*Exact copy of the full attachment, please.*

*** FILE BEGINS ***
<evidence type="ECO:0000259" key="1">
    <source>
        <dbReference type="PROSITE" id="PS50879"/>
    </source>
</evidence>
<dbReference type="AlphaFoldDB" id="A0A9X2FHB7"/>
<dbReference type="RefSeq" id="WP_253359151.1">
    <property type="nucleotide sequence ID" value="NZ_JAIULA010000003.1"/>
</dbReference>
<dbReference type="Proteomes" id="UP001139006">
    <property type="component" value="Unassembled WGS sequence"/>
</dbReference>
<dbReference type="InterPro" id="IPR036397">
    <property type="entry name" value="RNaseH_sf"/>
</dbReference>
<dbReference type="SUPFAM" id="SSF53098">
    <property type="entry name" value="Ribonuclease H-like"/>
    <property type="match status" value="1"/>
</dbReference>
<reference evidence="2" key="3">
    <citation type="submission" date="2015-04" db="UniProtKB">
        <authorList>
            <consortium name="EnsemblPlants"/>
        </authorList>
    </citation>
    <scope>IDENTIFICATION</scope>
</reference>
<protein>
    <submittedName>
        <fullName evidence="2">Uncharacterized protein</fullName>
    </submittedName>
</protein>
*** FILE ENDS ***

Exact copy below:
<evidence type="ECO:0000259" key="1">
    <source>
        <dbReference type="PROSITE" id="PS50879"/>
    </source>
</evidence>
<dbReference type="AlphaFoldDB" id="A0A9X2FHB7"/>
<dbReference type="RefSeq" id="WP_253359151.1">
    <property type="nucleotide sequence ID" value="NZ_JAIULA010000003.1"/>
</dbReference>
<dbReference type="Proteomes" id="UP001139006">
    <property type="component" value="Unassembled WGS sequence"/>
</dbReference>
<dbReference type="InterPro" id="IPR036397">
    <property type="entry name" value="RNaseH_sf"/>
</dbReference>
<dbReference type="SUPFAM" id="SSF53098">
    <property type="entry name" value="Ribonuclease H-like"/>
    <property type="match status" value="1"/>
</dbReference>
<reference evidence="2" key="3">
    <citation type="submission" date="2015-04" db="UniProtKB">
        <authorList>
            <consortium name="EnsemblPlants"/>
        </authorList>
    </citation>
    <scope>IDENTIFICATION</scope>
</reference>
<protein>
    <submittedName>
        <fullName evidence="2">Uncharacterized protein</fullName>
    </submittedName>
</protein>